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N. Cyprus Property Fraudster's 1.6 Million GBP To Compensate Cheated Buyers

gary robbHigh court Judge Mackay has ruled that convicted fraudster Gary Robb's seized assets of 1.6 million sterling pounds will be used to compensate cheated British property buyers who invested in his Amaranta Valley scheme in Turkish-held north Cyprus.

The development was supposed to be 250 homes, but only one house was built despite numerous upfront payments and an agreement with the AGA Buyer's Committee whose members have been fighting for compensation for more than seven years. The claimants are Patricia Anne Clarke, Susan Elaine Latchford, Roger Llewellyn-Williams, Howard and Barbara Hind, Sandra and Grzegorz Kocinski, Brian Donaldson and Bruce Neil­Gourlay, who lost 1.34 million pounds in total.

Robb, who is currently serving 10 months in prison in the Republic of Cyprus for selling Greek-Cypriot properties without the owners' permission, fled from north Cyprus to Thailand in 2005 and tried to transfer the money via his HSBC account in north Cyprus. The transfer was intercepted after a judge's order and is being held in the National Westminster Bank in London.

The fraudster has a long history of deception and a criminal record which includes allowing his club in England to be used to supply drugs. In Cyprus, he made a deal with Unwins to market his property deals in the UK, but the contract was cancelled and investor payments were taken over by Turkish-Cypriot lawyer Talat Kursat, who transferred large sums of money from north Cyprus to Robb's bank account in Thailand.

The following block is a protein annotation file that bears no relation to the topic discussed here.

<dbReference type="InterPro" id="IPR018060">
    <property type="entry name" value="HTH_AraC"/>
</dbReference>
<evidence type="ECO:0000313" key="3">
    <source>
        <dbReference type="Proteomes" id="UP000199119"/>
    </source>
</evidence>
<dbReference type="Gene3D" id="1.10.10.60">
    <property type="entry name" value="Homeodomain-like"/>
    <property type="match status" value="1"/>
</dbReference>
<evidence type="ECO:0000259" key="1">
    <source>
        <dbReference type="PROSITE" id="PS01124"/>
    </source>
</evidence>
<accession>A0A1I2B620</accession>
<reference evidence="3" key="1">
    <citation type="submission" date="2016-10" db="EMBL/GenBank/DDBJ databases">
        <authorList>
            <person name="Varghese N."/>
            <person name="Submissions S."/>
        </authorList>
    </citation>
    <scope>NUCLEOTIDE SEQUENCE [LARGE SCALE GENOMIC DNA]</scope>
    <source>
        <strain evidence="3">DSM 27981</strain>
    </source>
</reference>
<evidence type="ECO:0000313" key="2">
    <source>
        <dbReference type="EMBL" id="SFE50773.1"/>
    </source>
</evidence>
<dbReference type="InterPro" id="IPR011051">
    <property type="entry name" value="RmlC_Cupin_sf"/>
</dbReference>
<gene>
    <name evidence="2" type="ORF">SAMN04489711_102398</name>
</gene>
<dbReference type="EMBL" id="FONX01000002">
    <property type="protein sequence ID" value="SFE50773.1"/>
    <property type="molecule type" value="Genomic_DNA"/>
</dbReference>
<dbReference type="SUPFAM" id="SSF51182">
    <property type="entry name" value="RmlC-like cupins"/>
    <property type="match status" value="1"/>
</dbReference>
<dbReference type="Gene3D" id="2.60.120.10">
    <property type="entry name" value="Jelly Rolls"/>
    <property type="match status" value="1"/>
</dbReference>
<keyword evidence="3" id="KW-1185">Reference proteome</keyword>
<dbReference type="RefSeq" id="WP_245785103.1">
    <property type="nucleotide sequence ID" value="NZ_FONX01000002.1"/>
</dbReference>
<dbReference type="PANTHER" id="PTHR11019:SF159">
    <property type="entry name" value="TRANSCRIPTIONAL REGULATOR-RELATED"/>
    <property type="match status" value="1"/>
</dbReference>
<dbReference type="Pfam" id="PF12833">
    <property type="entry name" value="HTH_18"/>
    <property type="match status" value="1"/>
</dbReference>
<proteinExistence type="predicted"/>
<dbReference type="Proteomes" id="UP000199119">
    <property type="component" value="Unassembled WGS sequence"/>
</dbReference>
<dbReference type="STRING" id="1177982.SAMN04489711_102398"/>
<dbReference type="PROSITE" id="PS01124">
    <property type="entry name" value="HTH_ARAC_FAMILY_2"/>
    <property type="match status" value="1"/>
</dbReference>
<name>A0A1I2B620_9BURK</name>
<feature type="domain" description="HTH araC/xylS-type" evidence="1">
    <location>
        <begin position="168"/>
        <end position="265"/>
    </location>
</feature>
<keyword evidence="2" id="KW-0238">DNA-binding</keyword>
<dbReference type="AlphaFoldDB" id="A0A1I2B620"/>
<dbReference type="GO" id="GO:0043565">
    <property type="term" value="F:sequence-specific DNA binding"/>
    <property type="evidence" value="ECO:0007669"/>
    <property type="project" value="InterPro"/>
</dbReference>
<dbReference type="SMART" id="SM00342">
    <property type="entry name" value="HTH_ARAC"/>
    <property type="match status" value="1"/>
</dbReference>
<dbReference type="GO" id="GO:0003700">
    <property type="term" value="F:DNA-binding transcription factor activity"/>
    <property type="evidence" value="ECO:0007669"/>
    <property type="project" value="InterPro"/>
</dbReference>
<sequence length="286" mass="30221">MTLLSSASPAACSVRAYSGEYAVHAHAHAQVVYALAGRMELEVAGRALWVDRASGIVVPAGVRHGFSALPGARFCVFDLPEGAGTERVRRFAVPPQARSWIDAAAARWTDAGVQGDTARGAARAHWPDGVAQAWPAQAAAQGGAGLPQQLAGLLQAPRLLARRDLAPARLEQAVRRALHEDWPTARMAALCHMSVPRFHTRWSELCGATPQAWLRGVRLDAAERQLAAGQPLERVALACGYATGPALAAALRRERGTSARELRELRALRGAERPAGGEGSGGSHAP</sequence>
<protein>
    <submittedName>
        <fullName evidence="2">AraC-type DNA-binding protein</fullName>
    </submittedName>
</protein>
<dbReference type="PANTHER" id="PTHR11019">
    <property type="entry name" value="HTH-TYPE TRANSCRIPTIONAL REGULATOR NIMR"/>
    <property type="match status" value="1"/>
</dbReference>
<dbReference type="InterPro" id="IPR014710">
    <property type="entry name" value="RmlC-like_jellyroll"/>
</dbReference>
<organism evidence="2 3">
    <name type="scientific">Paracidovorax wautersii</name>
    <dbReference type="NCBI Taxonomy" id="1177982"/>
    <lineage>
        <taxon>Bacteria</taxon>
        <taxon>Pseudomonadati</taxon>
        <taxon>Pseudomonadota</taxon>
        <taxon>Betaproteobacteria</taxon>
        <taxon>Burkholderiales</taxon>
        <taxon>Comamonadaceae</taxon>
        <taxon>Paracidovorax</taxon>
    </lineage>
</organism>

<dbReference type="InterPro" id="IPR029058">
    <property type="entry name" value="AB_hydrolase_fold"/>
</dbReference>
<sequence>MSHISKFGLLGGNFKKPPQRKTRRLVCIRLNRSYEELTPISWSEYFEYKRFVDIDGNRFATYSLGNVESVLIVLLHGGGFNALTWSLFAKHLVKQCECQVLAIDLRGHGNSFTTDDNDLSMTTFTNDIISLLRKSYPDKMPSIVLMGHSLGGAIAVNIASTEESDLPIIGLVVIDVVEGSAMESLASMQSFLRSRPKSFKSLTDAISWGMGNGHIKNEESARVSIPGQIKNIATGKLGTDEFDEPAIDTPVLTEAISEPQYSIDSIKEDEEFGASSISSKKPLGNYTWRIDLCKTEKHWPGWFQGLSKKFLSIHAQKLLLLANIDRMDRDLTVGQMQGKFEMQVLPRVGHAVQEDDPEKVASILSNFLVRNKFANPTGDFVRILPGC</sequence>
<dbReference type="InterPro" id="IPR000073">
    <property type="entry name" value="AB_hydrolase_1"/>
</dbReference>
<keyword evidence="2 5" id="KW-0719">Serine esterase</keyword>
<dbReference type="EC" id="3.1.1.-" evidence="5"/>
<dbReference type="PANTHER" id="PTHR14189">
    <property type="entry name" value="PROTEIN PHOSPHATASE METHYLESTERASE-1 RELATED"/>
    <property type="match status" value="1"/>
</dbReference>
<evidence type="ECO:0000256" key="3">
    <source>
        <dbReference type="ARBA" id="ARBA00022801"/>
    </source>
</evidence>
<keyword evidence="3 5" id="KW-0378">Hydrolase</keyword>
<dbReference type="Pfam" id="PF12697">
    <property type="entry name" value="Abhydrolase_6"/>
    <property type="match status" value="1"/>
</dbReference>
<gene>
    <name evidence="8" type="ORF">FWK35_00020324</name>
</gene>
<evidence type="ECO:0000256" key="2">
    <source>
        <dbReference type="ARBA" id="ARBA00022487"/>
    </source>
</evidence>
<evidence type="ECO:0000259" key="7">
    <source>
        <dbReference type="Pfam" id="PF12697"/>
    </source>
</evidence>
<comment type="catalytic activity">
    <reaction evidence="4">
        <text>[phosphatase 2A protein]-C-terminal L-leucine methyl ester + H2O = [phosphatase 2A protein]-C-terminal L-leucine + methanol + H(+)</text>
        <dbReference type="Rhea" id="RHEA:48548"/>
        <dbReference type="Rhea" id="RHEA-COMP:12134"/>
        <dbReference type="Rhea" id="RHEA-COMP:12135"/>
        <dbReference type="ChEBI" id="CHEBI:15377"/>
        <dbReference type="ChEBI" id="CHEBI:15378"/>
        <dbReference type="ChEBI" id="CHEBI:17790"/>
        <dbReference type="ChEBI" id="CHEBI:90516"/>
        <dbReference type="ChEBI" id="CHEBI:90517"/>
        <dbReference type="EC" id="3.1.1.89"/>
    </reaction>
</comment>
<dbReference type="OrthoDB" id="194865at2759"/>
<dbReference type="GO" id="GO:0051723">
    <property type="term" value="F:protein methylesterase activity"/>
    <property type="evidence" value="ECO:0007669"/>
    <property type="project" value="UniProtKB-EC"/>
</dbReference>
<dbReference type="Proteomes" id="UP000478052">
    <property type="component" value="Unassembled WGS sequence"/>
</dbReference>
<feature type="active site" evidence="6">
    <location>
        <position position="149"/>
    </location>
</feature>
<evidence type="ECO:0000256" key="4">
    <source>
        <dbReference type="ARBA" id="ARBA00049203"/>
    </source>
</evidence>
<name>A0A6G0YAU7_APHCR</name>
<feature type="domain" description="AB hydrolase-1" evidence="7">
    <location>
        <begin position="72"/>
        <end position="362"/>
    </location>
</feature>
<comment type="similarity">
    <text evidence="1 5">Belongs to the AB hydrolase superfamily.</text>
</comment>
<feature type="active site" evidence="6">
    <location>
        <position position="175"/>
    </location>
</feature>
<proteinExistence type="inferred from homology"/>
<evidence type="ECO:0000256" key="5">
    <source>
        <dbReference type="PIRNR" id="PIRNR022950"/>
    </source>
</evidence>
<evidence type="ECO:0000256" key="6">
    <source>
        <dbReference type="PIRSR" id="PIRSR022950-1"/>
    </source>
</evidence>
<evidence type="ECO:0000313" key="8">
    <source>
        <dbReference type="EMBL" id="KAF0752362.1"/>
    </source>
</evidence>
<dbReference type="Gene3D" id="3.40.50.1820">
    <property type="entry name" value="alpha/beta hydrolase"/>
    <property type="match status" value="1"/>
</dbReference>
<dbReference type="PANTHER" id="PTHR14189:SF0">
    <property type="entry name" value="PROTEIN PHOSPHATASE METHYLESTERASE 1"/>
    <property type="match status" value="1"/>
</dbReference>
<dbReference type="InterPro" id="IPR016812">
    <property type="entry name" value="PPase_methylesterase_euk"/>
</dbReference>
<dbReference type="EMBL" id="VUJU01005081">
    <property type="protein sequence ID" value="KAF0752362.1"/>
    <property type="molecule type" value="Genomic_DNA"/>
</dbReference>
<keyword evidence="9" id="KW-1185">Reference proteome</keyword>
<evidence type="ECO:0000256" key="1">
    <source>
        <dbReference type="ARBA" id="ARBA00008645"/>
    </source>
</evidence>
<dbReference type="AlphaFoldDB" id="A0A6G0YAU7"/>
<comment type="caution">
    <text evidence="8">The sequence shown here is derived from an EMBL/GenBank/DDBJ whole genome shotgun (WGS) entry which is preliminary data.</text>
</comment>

"I am satisfied on balance of probabilities, the defendant had formed the intention to extract with the help of Talat Kursat and others as much cash from the business as he could," said the judge in his ruling.

The prosecution's case is that the property development was always intended by Robb to be a way to defraud investors and that there was no evidence of a coherent business plan. The defendant was in breach of contract because he made unilateral changes to the size and positioning of plots after the contract was agreed and there were delays in starting construction. Robb made demands for inflated or unwarranted payments, and double sold properties where the original contract had been cancelled and the property re-sold but the original purchase were not refunded, said Judge Mackay.

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